Apple has developed an "Automated System" for self-driving cars, and the company is planning to put staffers through a training program to operate the vehicles ahead of testing on California roads.
Apple documents obtained by Business Insider through a public-records request provided the first look at the technology that the company is building for self-driving cars.
Apple obtained permits to test self-driving cars on California roads earlier this month. But the company has kept details of its car effort under wraps and has never really discussed any of its technology or business plans for self-driving cars.
The documents obtained by Business Insider include a walk-through of the "Development Platform Specific Training" as well as details about an autonomous-vehicle system called the "Apple Automated System."
"The development platform uses hardware and software to monitor surrounding objects and events," an Apple official wrote on a government form.
This technology is "capable of sending electronic commands for steering, accelerating, and decelerating and may carry out portions of the dynamic driving task," the official continued.
Among the key training issues are instructions on how to regain manual control of an autonomous car if necessary.
According to the training packet, the car that Apple's staffers are using to test the self-driving technology is outfitted with consumer video game gear such as a Logitech steering wheel and pedals to actuate drive by wire.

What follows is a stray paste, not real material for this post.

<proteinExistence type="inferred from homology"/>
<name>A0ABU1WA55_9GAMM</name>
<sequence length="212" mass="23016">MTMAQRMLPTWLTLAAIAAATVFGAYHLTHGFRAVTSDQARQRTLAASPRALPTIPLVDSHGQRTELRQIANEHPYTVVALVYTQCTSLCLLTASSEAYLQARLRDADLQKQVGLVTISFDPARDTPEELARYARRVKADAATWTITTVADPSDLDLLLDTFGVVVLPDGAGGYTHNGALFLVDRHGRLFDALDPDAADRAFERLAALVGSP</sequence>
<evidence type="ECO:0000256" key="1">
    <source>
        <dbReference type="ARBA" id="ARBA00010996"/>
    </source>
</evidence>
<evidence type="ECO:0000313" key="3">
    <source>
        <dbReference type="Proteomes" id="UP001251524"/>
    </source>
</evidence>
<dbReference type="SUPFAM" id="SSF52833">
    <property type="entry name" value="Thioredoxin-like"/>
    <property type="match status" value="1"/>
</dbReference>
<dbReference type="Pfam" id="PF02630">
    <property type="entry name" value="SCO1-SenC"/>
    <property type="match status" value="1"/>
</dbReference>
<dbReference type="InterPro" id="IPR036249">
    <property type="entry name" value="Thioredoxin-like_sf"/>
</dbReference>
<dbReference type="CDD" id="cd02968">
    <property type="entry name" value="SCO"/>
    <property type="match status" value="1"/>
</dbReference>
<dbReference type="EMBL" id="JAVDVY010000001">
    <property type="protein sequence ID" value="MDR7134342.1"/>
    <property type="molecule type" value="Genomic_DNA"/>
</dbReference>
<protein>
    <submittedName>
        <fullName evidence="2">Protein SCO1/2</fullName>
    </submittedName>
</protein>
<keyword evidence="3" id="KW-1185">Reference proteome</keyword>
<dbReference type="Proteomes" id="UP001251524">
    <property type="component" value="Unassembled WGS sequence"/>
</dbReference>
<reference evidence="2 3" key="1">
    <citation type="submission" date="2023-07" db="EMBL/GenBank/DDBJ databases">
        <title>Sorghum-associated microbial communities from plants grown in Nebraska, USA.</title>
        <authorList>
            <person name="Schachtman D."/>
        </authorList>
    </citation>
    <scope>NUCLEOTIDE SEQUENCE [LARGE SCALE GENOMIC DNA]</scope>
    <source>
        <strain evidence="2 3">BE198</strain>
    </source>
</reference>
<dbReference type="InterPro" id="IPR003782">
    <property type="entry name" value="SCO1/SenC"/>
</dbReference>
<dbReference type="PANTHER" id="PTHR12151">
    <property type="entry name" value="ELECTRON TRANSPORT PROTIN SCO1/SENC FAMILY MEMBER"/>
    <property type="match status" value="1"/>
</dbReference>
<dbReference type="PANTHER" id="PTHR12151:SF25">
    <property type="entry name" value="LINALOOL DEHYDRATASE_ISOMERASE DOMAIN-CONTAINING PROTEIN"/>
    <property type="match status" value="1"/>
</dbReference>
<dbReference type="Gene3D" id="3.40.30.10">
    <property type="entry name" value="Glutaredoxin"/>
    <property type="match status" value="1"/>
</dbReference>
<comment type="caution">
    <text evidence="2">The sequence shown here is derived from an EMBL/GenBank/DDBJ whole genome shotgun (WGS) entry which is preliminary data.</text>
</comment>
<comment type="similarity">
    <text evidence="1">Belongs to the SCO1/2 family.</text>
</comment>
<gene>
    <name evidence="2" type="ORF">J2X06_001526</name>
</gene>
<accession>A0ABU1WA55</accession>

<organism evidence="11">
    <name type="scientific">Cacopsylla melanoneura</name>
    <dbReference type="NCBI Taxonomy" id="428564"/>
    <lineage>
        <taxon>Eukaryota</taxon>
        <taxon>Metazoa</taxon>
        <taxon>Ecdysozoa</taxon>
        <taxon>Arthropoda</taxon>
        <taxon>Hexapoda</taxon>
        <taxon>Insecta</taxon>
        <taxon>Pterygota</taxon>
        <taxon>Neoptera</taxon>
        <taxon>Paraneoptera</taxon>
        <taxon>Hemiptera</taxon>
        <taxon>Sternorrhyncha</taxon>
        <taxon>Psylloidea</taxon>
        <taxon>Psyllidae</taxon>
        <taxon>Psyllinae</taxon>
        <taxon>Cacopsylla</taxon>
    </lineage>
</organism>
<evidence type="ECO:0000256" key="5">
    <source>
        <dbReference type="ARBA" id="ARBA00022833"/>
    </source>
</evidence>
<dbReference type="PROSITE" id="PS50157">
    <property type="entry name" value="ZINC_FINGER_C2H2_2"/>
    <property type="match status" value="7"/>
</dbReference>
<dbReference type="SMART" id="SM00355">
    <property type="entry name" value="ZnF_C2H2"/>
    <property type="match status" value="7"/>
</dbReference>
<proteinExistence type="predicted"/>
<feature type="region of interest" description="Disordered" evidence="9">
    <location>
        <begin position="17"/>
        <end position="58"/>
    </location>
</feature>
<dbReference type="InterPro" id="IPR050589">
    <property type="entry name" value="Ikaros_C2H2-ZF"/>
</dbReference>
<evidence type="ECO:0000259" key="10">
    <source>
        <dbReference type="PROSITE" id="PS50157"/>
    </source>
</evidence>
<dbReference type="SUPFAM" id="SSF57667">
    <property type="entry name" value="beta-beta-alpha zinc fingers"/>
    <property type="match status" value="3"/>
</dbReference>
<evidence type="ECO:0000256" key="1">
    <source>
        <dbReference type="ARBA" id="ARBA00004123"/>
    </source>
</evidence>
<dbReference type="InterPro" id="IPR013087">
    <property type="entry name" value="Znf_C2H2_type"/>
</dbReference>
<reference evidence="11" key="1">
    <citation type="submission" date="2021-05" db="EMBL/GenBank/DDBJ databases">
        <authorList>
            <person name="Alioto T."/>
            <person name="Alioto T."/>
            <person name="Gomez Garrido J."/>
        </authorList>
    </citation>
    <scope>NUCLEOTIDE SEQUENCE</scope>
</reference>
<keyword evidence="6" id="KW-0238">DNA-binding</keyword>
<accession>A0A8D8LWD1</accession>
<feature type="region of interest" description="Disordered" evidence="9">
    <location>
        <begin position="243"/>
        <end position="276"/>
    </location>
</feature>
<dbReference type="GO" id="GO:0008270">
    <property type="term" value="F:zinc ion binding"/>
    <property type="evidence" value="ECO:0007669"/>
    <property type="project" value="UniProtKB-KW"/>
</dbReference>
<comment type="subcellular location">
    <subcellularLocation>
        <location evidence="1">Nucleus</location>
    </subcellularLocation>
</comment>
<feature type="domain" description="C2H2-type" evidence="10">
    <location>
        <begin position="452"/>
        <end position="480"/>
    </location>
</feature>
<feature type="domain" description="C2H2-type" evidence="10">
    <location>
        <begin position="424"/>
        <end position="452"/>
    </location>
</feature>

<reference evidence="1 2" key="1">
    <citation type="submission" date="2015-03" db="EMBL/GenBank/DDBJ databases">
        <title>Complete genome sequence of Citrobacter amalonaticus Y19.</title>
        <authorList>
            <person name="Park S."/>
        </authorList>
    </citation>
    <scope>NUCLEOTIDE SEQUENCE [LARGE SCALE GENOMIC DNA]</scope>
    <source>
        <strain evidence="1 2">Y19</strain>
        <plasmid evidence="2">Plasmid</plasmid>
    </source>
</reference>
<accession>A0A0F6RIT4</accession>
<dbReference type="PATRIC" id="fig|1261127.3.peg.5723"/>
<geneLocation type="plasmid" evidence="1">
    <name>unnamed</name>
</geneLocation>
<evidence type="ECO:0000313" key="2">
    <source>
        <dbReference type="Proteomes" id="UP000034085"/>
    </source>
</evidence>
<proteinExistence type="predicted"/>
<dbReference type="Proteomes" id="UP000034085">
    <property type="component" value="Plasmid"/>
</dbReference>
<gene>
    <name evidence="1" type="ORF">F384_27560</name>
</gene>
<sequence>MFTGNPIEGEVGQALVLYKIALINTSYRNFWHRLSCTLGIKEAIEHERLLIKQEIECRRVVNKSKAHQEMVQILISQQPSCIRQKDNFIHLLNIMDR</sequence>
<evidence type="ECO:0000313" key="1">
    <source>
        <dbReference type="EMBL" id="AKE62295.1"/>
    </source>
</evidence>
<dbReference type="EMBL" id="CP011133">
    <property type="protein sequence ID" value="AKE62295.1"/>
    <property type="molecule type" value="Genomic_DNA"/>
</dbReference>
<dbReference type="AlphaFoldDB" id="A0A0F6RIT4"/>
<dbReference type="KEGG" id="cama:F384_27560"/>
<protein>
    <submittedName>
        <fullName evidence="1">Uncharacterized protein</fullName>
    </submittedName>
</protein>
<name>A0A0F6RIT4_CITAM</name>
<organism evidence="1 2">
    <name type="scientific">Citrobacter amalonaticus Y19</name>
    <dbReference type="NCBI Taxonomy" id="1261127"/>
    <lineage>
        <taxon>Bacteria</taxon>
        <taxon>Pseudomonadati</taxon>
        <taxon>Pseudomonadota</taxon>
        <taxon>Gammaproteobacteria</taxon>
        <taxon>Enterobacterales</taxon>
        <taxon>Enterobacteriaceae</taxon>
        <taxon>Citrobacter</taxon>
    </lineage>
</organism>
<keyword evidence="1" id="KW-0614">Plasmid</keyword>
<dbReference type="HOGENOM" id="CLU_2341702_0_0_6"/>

Apparently, during safety testing the "Autonomous System," or development platform, is controlled electronically, for example, by a joystick (or, potentially by autonomous software). Apple's drivers need to be ready to take manual control of the vehicle.
Apple declined to comment.
The documents shed light on Apple's effort to develop autonomous-driving technology and represent the latest sign of the tech giant's seriousness about self-driving cars, a market analysts believe could be worth tens of billions of dollars and will pit Apple against Google, Uber, and Tesla, among others.
Apple is required under California law to train its drivers in how to override an automated system before they go on public roads.
According to the document, Apple drivers must pass seven tests before they are fully trained. Each safety driver has two practice runs and three trials to pass each test on what appears to be a private course.
Here are the tests:
Pressing the brake pedal or grabbing the steering wheel in Apple's test vehicles will disengage the electronic-driving mode, but drivers can accelerate without overriding the "drive by wire" mode.
Apple applied for a permit for six drivers to drive three Lexus RX450h SUVs. Apple's drivers, named in the application, are mostly Ph.D.s specializing in machine learning, some of whom previously worked for companies like Bosch and Tesla, according to their LinkedIn profiles.
Apple said its vehicles would be able to capture and store "relevant data before a collision occurs" in its application. Apple's point of contact in its application is Steve Kenner, who previously sent a letter to NHTSA.
More From Business Insider